A coworker of mine is getting more into the code side of making software work. I was talking to him recently about increasing the test coverage on the project he’s coming onto and he asked me, that eternal question:
So, what do I test?
The answer, of course, is “everything.”
Less glibly, software testing is a pretty deep topic. There are a lot of kinds of testing you can do, some very time consuming, others very quick, and with a similar range in effectiveness in finding bugs. Of course, there are other reasons to do tests (maybe you don’t care about all bugs and just want to be able to make some performance guarantees, for example.) But most of the time when people talk about software testing they want to get an idea of how buggy the software is; how close its behavior is to the expected/desired. In this blog post, I’ll talk about a few broad categories of testing. But first, a quick testing glossary:
- verification: Examining a product to make sure that it does what it was designed to do (what do the blueprints say?)
- validation: Examining a product to make sure that it does what it is supposed to do (what did the customer want?)
- reliability: How likely is it that a product will function when it is needed?
- assertion: Generally, automated tests perform some number of operations with the system, and then inspect some property of the system afterward. That property is called an assertion, and this term is used pretty universally across testing frameworks. It is common to talk about a test or an assertion being “strong” or “weak” based on how specific the requirements are. (x>2 is usually a weaker assertion than x == 6).
- mocking: The practice of creating an object that *acts* like some component of the system, but without being a full implementation. This is useful in testing because you can guarantee the return values from methods on a mock object will be appropriate for your test. It’s also nice to not actually make that bank withdrawal when testing your bill-paying application. You can mock up objects (ie, instances of a class in some programming language) but it is also possible to mock up an external service, or a user account, or whatever environment is needed for testing.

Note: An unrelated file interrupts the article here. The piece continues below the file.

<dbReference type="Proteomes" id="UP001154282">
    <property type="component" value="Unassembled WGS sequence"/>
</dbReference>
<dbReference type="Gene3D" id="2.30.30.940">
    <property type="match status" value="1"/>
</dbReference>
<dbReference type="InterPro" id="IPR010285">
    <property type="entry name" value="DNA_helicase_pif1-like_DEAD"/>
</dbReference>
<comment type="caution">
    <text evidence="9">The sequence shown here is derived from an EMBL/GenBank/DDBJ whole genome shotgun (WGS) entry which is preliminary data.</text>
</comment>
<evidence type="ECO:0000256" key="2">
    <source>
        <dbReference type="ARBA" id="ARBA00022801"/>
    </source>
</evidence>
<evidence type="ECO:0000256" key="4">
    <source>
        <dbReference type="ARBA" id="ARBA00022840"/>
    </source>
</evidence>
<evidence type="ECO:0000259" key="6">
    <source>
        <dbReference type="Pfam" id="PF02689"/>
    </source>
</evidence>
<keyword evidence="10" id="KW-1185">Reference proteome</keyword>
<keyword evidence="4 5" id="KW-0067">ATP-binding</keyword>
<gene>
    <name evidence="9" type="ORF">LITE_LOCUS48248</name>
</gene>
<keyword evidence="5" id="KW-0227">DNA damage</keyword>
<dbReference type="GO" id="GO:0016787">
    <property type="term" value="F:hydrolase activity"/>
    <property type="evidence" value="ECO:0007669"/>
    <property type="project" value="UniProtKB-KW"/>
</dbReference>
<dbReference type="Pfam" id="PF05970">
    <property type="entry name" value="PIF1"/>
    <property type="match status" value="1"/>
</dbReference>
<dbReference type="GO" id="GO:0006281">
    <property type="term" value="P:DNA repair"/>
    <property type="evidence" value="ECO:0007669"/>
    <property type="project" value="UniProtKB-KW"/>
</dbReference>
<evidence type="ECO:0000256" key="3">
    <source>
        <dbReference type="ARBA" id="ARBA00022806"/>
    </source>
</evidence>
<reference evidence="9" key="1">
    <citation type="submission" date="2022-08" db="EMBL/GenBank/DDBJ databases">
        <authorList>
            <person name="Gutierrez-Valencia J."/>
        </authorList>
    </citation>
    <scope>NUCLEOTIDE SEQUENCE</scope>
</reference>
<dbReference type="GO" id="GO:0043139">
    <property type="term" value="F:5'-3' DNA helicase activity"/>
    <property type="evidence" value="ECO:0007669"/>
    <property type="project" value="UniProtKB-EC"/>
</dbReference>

Smoke tests just exist to verify that, upon running your software, the magic smoke does not escape from your computer. They generally make very weak assertions about the system, like, for example, that a homepage in a web application has a title. But, even in this example, a passing test shows a lot of good things about the system: the templates are configured properly, the system successfully binds to a port, etc.
Unit tests intend to test a single component of a system. While the precise definition of a unit is up to individual teams, it is pretty common to discuss unit tests as ones that operate on a single class (in Java code, for example.) Ideally, in a unit test, all objects except for the one under test should be mocked.
Integration testing verifies that components in a system interact correctly. This is the type of testing that you are doing when you set up that server and just check that the homepage comes up. Again, the line between unit and integration testing is kind of fuzzy.
Black Box Testing
Black box testing uses only the parts of a system that are intended for use by external components. For example, if you were black-box testing a Queue class, then you would not make any assertions about the internal storage, only based on the standard Queue operations. You also wouldn’t test or modify any helper classes used in the implementation of the Queue, and code inspection would not be an option. Black box testing encompasses techniques like:
- fuzz testing, using randomly generated garbage data as input
- equivalence classes, inspecting a component’s specification to identify ranges of input that should be functionally equivalent (thereby allowing the tester to avoid redundant effort
- user testing, simply handing software to a user and asking him to identify places where it works unexpectedly or incorrectly
White Box Testing
White box testing assumes access to the code and internals of a system. It allows techniques that modify and inspect the code, things like:
- static analysis, where a tool like lint or findbugs inspects code to heuristically detect errors
- code coverage analysis, where a tool like cobertura instruments the system during a run to identify unused sections of code.
- mutation testing, randomly modifying code to gather statistics about how much has to break before automated tests start to fail
- code review (by real live programmers!)
I guess I still haven’t answered the question; what should we test? It’s going to vary a lot between projects. A lot of shell scripts I write don’t get tested at all (well, except for the one time I run them), but I’d like to know that the guys working on the software for the next plane I’m on have a pretty solid testing system. And there are a lot of points in the space between those extrema. In general, I would say probably getting basic tests in place to begin with is good, and of course as a project goes on problem points can be identified. Automated tests are good for ensuring old behavior doesn’t change unintentionally, but there is a balance to strike between setting up that safety line and tying the whole project down. Because (especially in web programming) things do actually change from time to time.